EDITORIAL STAFF Editor-in-Chief AMEENA RASHEED Managing Editor MECOLE HAYES Copy Editor DWAYNE ADAMS Campus News Editor SIJOURNEY PORTER Life & Style Editor KENNETH WARE, JR. Sports Editor BUCK BEDIA
The TSU Herald is published by the students of Texas Southern University. Opinions expressed are those of the writer and do not necessarily reflect those of the administration. The newspaper is printed biweekly, except during holidays and examination periods. For additional information, call (713) 313-1976.
Contributing Writers ERIC TILLMAN ARIAL COATES Head Photographer DOMINIQUE MONDAY Publications Manager TIYOSHA TURNER Advisor SERBINO SANDIFER-WALKER MICHAEL BERRYHILL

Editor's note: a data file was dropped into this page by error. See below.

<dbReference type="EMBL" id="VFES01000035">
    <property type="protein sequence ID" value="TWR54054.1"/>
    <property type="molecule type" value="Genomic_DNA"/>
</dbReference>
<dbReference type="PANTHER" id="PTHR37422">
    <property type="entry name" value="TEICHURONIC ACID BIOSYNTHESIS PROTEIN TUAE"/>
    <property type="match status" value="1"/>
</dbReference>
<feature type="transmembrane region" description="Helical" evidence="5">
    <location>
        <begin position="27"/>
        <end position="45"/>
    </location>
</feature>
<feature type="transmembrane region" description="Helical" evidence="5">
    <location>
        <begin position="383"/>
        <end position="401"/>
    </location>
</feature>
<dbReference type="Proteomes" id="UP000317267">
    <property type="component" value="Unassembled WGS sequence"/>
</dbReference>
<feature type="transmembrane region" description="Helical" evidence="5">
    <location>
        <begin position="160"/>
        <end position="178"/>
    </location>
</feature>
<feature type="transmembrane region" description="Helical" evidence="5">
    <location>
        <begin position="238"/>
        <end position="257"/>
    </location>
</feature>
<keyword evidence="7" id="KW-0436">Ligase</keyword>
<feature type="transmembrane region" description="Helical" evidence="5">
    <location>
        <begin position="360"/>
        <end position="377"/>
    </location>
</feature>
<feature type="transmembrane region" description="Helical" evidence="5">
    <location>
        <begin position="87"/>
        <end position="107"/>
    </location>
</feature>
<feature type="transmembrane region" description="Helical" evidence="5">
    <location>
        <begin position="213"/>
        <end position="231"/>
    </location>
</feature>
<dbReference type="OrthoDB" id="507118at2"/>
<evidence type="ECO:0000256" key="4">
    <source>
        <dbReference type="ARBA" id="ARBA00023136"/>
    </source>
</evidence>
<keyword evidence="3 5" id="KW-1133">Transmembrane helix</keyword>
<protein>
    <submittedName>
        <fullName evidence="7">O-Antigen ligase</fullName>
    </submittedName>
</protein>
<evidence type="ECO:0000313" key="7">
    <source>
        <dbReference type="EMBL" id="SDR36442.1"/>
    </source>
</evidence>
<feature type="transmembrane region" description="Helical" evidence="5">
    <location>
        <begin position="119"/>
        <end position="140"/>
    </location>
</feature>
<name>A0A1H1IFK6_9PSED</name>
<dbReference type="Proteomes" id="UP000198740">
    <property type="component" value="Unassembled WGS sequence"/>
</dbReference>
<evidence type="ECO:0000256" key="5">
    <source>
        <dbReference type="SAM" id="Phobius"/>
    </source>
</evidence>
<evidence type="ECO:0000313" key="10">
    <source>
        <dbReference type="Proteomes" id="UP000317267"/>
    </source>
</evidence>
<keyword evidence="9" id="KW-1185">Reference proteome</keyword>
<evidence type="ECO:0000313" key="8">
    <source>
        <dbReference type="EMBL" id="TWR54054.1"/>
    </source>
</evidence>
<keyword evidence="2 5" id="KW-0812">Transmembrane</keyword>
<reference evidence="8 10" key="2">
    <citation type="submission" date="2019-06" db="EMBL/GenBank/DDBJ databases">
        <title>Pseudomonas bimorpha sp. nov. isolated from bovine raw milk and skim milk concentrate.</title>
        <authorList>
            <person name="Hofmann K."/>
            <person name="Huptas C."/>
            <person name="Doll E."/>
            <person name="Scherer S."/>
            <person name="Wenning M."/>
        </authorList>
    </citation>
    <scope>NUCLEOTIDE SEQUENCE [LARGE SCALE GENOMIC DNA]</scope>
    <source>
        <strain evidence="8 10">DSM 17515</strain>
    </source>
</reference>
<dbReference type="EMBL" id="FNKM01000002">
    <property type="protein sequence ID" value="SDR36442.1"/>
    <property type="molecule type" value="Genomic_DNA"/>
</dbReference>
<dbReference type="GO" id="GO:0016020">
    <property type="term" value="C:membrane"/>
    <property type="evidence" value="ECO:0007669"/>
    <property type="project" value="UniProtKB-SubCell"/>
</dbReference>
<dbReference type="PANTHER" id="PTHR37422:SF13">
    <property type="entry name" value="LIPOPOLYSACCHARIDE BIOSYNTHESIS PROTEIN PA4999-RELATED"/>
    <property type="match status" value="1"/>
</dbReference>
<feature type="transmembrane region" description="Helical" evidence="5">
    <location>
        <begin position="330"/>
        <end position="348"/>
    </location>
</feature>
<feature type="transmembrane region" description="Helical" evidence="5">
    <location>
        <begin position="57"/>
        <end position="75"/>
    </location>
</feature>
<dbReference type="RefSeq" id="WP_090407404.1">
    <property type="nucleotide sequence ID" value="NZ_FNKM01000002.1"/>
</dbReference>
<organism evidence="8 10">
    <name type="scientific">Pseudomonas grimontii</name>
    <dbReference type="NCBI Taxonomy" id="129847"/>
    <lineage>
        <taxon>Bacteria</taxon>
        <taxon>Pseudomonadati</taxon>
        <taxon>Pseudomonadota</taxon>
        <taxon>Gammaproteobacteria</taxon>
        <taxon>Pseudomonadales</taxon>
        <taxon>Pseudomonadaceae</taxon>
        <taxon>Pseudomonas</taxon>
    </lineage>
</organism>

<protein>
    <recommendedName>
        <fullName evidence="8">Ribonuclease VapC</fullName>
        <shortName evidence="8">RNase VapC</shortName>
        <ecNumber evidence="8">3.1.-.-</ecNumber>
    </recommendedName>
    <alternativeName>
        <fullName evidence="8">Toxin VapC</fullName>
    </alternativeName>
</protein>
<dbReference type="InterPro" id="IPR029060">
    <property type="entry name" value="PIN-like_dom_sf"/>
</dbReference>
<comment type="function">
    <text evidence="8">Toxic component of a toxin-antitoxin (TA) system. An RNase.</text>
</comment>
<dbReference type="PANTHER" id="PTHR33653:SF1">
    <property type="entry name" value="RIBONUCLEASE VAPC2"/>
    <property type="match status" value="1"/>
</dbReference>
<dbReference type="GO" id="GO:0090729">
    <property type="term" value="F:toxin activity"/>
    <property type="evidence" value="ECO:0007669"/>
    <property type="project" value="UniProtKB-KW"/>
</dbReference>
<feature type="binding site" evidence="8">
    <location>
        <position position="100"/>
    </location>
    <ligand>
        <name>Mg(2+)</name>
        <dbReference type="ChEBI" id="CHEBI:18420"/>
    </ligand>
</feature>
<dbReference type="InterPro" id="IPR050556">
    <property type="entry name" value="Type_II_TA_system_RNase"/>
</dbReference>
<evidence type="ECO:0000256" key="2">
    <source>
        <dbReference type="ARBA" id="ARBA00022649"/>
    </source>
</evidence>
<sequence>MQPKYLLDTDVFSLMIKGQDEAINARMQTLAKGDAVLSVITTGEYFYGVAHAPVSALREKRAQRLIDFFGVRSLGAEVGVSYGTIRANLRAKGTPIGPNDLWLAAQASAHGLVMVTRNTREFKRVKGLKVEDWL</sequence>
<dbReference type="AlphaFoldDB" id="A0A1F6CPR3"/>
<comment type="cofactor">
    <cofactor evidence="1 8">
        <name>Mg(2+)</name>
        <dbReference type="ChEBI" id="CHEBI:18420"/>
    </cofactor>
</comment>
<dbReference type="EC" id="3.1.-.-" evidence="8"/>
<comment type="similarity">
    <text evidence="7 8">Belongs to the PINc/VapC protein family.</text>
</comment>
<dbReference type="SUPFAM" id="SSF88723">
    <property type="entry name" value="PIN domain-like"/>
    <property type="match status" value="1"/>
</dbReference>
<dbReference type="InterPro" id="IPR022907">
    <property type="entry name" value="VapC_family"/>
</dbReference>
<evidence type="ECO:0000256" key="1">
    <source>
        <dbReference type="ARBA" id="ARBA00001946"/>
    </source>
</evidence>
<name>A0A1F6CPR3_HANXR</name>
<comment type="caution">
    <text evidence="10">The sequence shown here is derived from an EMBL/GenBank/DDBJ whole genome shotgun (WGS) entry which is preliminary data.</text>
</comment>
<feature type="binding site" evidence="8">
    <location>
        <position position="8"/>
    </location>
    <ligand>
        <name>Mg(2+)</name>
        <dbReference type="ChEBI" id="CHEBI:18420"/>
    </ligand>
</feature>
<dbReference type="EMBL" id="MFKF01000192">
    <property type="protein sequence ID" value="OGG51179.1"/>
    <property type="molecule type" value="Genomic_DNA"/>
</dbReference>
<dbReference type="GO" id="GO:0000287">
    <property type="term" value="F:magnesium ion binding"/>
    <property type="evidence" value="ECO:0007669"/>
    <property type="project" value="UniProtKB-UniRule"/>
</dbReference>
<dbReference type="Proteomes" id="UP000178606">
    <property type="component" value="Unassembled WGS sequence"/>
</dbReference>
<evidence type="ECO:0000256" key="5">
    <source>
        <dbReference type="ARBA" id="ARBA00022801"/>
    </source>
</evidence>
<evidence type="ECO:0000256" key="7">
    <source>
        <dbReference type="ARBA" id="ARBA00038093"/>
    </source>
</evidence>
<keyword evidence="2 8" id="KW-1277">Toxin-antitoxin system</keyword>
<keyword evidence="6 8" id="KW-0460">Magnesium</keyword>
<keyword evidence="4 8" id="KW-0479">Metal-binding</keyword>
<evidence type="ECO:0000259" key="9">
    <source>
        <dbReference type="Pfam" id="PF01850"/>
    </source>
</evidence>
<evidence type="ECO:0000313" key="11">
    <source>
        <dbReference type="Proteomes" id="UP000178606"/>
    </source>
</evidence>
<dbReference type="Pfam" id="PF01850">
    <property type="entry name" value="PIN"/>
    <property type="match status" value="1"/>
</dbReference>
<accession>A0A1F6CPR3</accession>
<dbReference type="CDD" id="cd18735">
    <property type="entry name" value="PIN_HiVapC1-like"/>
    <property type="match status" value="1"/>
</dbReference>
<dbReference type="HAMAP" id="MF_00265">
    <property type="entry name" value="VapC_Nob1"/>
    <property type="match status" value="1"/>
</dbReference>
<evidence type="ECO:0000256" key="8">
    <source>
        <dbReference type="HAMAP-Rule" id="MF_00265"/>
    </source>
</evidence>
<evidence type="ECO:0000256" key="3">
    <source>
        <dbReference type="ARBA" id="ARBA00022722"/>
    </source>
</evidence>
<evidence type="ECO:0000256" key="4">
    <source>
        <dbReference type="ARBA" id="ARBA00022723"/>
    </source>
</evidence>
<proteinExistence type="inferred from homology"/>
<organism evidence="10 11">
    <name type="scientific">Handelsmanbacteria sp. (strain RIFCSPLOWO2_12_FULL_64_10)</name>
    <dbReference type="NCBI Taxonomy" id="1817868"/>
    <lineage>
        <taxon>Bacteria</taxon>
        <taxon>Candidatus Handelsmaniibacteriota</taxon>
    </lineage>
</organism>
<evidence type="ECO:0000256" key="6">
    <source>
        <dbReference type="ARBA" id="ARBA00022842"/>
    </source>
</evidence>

All Rights Reserved 2012 Oﬃce of Student Publications
years,” Douglas said. “I relate TSU’s age to waking up one day and finding out your father is 85-years-old instead of 65. I am excited that the university has paused to acknowledge TSU’s 85th birthday.” The documentary will be told through TSU’s 11 presidents; Dr. Raphael O’Hara Lanier, 1948-1955; Dr. Samuel Nabrit, 1955-1966; Dr. Joseph A. Piece, 1966-1967; Dr. Granville Monroe Sawyer, 1968 – 1979; Mr. Everett Owens Bell, 1979-1980; Dr. Leonard H.O. Spearman, 1980-1986; Dr. William Hamilton Harris, 1987-1993; Dr. Joann Horton, 1993-1995; Dr. James Matthew Douglas, 1995-1999; Dr. Priscilla Slade, 1999-2007; and current university president since 2008, Dr. John M. Rudley.